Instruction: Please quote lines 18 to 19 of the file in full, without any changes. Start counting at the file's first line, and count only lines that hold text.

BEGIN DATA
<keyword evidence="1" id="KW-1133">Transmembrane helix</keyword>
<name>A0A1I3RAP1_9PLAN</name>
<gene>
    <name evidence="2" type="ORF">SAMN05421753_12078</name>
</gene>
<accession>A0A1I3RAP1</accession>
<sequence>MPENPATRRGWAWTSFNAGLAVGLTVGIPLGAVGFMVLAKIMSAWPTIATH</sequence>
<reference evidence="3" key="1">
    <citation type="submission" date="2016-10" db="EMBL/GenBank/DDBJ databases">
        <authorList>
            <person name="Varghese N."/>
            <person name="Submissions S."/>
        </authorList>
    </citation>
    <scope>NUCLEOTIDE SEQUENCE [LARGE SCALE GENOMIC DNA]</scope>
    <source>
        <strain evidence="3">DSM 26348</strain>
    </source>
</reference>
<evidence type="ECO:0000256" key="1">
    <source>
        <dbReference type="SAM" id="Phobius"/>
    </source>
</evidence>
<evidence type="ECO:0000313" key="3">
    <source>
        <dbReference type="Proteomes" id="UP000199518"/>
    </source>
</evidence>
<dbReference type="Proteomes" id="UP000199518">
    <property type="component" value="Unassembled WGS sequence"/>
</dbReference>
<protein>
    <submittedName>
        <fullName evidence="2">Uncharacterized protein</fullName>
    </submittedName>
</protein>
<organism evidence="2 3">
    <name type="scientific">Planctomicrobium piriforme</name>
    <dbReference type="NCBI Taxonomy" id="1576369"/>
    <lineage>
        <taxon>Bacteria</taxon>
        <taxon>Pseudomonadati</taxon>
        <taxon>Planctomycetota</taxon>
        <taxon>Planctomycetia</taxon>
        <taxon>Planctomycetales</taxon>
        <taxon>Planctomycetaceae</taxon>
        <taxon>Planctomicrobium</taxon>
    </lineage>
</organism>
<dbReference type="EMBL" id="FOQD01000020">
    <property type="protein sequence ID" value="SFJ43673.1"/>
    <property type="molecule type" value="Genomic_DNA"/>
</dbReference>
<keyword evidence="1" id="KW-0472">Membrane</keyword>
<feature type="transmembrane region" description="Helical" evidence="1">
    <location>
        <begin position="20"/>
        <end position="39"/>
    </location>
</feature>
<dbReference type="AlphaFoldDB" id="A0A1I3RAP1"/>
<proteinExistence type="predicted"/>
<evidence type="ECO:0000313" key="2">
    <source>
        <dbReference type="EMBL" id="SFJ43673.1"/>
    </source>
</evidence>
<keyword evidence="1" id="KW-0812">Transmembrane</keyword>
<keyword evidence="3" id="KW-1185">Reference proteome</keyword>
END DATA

    </source>
</reference>